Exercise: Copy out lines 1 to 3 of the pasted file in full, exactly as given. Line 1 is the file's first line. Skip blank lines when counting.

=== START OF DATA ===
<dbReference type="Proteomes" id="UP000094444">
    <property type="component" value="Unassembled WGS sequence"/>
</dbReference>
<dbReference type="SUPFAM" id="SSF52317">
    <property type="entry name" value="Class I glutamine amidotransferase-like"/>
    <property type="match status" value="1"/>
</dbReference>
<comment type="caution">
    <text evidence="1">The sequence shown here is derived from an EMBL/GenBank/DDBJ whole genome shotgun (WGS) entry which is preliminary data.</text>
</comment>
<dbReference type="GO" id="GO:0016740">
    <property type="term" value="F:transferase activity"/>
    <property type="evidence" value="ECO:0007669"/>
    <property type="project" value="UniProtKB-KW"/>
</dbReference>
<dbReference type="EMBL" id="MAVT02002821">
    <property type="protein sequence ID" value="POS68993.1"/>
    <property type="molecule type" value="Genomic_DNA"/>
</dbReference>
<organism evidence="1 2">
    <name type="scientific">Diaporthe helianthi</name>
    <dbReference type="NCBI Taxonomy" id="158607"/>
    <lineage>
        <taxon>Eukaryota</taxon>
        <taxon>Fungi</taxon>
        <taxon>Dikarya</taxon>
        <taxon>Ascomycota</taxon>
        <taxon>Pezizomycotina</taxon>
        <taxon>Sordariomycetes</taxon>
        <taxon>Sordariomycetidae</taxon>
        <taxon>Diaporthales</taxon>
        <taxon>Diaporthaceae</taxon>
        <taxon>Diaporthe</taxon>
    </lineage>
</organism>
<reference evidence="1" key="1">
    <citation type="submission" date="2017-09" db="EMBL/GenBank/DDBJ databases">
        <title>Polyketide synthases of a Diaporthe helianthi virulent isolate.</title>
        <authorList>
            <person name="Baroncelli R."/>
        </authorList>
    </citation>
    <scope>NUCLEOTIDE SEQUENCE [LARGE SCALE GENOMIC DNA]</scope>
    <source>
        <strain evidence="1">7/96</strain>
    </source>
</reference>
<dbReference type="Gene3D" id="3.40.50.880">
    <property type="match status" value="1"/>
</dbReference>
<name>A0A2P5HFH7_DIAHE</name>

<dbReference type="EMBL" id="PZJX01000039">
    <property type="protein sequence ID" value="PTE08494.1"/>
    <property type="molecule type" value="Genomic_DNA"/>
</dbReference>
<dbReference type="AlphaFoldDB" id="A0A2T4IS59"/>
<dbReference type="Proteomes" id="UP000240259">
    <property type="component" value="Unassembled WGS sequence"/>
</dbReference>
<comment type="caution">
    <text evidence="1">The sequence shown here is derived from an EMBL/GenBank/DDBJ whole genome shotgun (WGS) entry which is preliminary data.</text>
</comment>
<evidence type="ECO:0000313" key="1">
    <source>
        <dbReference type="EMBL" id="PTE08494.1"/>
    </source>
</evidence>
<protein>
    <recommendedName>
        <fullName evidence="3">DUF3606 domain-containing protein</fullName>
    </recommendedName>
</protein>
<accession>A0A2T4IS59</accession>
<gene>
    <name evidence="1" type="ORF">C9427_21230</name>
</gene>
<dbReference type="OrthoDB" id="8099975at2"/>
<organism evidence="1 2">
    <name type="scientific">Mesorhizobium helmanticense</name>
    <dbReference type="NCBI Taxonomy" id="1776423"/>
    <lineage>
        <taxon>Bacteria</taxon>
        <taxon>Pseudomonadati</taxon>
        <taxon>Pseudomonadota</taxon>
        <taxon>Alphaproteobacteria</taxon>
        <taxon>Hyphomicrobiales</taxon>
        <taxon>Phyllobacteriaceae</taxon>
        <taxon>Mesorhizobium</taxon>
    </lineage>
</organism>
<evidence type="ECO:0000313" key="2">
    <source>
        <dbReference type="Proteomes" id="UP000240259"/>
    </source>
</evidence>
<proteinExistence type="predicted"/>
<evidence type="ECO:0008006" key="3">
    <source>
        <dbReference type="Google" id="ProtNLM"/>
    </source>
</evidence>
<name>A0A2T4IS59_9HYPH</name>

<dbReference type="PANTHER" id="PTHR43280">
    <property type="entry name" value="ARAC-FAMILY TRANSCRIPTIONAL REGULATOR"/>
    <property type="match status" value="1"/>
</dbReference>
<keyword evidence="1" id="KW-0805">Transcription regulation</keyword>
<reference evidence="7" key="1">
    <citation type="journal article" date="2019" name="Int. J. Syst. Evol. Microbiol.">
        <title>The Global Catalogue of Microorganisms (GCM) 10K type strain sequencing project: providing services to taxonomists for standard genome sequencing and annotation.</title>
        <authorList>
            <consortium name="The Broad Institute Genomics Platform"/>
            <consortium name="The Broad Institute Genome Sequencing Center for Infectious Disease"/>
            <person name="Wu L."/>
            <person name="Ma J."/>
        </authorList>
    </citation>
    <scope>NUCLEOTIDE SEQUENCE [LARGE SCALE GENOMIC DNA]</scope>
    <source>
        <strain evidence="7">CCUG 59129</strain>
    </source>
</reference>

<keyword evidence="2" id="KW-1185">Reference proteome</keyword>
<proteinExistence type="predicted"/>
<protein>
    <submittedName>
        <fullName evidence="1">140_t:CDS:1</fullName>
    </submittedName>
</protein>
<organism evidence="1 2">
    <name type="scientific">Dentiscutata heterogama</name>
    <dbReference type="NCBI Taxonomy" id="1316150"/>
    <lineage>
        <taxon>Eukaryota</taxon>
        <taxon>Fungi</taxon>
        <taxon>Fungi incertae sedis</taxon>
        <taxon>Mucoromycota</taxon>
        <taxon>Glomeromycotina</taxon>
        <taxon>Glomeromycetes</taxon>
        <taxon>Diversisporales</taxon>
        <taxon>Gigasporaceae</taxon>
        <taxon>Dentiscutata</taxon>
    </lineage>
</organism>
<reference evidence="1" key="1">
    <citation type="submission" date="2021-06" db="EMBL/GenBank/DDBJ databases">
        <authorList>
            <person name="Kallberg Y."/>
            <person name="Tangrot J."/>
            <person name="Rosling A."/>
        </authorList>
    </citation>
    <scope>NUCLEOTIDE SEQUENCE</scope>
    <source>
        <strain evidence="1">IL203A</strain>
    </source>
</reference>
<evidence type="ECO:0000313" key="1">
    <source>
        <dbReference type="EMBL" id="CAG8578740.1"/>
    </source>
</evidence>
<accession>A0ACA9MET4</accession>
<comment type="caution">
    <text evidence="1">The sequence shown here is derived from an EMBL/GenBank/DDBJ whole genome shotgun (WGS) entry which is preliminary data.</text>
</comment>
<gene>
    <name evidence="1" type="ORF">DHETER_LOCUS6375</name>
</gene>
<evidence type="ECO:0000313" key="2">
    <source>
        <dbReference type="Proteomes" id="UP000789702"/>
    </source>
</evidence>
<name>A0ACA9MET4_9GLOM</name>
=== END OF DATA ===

<dbReference type="Proteomes" id="UP000094444">
    <property type="component" value="Unassembled WGS sequence"/>
</dbReference>